Copyright & Fair Use
Table of Contents
Links about fair use:
Fair Use Analysis (Purdue Library)
Creativity & Copyright: A Quick Guide for Students & Educators (ConnectSafely)
Fair Use Table (Andrews University)
Teaching Copyright: Fair Use FAQs (Electronic Frontier Foundation)
If you don’t think your use is Fair Use, then read the Copyright section.
Copyright is the exclusive legal right, given to an originator or an assignee to print, publish, perform, film, or record literary, artistic, or musical material, and to authorize others to do the same. (from Oxford Living Dictionaries)
How do I know if something is copyrighted?
Use these tools to determine if something is copyrighted:
How do I get permission to use copyrighted material?
Get more information about using copyrighted materials at:
More info about copyright:
Teaching Copyright: Copyright FAQ (Electronic Frontier Foundation)
“A work of authorship is in the ‘public domain’ if it is no longer under copyright protection or if it failed to meet the requirements for copyright protection. Works in the public domain may be used freely without the permission of the former copyright owner.” (from Copyright.gov)
What constitutes a work in the public domain?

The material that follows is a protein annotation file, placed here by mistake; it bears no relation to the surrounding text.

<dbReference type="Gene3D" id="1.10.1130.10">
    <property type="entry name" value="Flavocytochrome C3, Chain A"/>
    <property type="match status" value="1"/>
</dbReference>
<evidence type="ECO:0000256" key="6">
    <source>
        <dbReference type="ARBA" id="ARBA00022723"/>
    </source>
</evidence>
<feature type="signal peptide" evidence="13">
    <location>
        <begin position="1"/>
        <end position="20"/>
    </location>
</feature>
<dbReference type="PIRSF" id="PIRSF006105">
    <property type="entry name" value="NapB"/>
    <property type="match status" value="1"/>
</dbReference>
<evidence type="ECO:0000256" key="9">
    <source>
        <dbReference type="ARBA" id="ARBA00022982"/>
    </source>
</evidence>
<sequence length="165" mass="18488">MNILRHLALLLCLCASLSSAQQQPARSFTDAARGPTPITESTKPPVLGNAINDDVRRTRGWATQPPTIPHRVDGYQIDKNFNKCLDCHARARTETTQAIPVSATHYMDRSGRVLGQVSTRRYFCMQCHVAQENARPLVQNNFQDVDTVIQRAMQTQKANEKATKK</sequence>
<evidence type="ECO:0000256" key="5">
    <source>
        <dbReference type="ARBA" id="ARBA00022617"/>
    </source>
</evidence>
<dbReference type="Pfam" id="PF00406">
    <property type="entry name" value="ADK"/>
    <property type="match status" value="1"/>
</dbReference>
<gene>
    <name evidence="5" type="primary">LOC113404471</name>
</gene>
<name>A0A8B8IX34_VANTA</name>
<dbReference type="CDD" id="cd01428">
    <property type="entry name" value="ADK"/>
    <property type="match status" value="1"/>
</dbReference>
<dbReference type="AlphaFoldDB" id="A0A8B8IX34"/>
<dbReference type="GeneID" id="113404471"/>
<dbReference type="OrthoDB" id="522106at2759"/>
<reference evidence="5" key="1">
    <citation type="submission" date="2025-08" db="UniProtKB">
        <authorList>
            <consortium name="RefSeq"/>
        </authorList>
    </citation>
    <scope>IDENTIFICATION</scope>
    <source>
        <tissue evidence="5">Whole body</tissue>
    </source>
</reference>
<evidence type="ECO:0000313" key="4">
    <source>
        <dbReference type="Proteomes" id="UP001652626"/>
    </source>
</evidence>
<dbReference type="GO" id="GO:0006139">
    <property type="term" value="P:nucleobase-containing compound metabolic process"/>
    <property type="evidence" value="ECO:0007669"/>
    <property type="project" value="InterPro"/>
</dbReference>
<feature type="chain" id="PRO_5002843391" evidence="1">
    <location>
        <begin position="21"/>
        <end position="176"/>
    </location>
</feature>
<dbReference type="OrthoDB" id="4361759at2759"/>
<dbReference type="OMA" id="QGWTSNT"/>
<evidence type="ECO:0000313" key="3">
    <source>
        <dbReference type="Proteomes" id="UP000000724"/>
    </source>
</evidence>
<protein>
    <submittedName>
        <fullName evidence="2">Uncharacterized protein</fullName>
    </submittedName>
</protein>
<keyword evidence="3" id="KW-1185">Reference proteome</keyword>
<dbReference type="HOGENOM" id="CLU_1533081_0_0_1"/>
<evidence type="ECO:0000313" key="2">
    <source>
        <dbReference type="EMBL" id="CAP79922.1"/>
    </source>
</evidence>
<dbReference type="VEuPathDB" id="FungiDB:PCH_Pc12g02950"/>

This handout from Teaching Copyright explains how to tell if a work is in the public domain.
Where to find public domain works:
Copyright & Fair Use Basics
1. If you didn’t create it, then be thoughtful about how you use it
2. Make sure you know (and tell) where it came from
3. In general, you need permission to use others’ work
More info about the basics:
If you didn’t create it, then be thoughtful about how you use it
If you reproduce any work not originally created by you (in any way), then know the rules (see all the info below).
Make sure you know (and tell) where it came from
When using others’ work, you should always give credit to the original author/artist. More info about this is available on our library’s Citation page.
In general, you need permission to use others’ work
There are exceptions. But until you know for sure, you should assume that you need permission:
Permission may come in the form of a license (Creative Commons).
You may ask permission.
The law may grant you permission, as with Fair Use or works in the Public Domain.
Thanks to Jim Berry for collaborating with the library to create this page.